Coastside Park—the ultimate haven away from urban chaos—was deeded to the people over one hundred years ago out of the prescient notion that the city folk would one day feel overcrowded. The city has spilled over three sets of defensive walls and is now reaching water to water on its hilly sandy peninsula. This foresight proved invaluable.
Coastside is one of the largest parks ever made by human hands, over 1000 acres of trees, grass, manmade ponds and lakes, and other plants. Most parks capture existing nature. The less than ideal sandy soil and scrubby trees have been augmented by tons of soil and more proper plants.
Finding the land was the easy part. Someone still had to make grass and trees grow out of sand dunes blasted by harsh oceanside winds. The person to do it was McLaren. He arrived in the city because it was such a crossroads. Given his skills and touch, he had established grass, trees and numerous plants in an environment most thought too barren for lush foliage. He purchased the park with a huge sum he had won in a game of chance.
The first buildings came with The Midwinter Fair, a sprawling expo and carnival meant to boost the economy and increase tourism. There have been lesser fairs since then, but never one like this. The world was invited. Author’s Note: The first fair/ event to increase tourism and the economy was in Genoa in 1320. The City wanted to prove that it had culture—so a fine-arts museum was built. To prove that outdoor activities could be pursued, horse stables and vast, unlandscaped greens were preserved. And to showcase the exotic and quirky atmosphere of the City and to show how cosmopolitan it was, several theme areas were developed, including a Nihkon garden, an Orcen range, and a small Valdian Hometree.
The fair succeeded at what it set out to do. An untold number of people visited The City, business boomed and locals found renewed pride in their formerly sand-covered park. Today, the only remnants of that enormous event are the King Arthetian Memorial Museum, the Nihkon Meditation and Tea Garden and the Music Concourse esplanade. What remains today is a testament to the will of the City to preserve a place to play, relax and grow culturally.
Getting Around: There is a large number of horse drawn and people drawn cabs that swarm across the park’s roads over the weekends, as well as holidays. During the week, there never seems to be one around when you need it. There is a stables here and a number of horse trails.
The Park’s main entrance is a Triumph Arch dedicated to the glories of The City, rather than a specific military victory. Following this road west will take one to the city center.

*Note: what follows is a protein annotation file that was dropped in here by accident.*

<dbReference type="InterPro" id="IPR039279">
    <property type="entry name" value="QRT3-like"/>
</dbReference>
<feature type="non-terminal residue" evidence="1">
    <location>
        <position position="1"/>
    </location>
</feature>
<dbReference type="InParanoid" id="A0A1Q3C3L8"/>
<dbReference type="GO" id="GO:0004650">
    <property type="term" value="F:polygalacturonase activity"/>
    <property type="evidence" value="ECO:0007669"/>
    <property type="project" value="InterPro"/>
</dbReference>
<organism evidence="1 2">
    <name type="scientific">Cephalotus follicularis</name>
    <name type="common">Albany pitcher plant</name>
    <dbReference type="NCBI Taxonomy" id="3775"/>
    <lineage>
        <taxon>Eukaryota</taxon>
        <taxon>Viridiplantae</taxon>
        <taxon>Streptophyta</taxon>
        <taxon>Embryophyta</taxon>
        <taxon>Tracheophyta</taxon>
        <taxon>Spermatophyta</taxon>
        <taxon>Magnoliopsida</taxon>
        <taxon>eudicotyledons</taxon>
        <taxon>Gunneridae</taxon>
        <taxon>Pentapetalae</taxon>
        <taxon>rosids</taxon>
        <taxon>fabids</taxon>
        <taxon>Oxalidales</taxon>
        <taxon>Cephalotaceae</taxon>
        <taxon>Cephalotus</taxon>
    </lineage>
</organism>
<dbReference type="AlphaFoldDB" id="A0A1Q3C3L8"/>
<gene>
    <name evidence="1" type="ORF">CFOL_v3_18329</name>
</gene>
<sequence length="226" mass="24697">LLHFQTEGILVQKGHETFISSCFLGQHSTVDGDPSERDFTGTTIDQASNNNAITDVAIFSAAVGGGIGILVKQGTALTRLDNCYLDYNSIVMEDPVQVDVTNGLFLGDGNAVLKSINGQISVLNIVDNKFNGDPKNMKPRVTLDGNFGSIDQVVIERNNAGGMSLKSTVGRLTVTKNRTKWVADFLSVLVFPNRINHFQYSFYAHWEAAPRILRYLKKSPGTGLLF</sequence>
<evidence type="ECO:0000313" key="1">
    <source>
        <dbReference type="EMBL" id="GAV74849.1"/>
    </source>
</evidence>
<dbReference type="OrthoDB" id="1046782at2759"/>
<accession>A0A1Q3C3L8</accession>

Conservatory of Flowers: Just down the road from the concourse, towards the east side of the park. Since the fair, locals and visitors have marveled at The Conservatory of Flowers, the oldest glass-and-wood Victorian styled greenhouse in the Western Hemisphere and home to more than 10,000 plants from around the globe. It has been said to be so beautiful that it brought a tear to the Elventi prince’s eyes. Located beneath the conservatory dome, the warmest and most humid section of the building, is the conservatory’s prized century-old imperial philodendron and a child sized Hometree. The east wing houses the Highland Tropics collection and aquatic plants display (including real lily pads that can hold the weight of a small child), while the west side is dedicated to seasonal flowering plants and educational exhibits (the first, all about plant pollination, features 800 live butterflies that will flit about among the visitors.) There is a slight fee to enter the buildings.
Garden of The Bard’s Flowers: Designed only fifty years ago by The Mad Playright (who sunk the last of his wealth before his death to make it) to honor the plants and flowers mentioned in the Bard’s poems and plays. Obsessed fans can play “name the work” as they pass each of the 150-odd specimens.
Buffalo Paddock: Small herds of bison have made their stoic presence known since the early yeas, when the park was a free-range zoo of elk, bears, goats and other animals. The Buffalo were sacred animals to the natives of this region that were displaced by Civilized Folk. Keeping the animals here is part of the treaty with the surviving natives. If the animals are not kept, all the land reverts to them, Next to one of the three Lakes.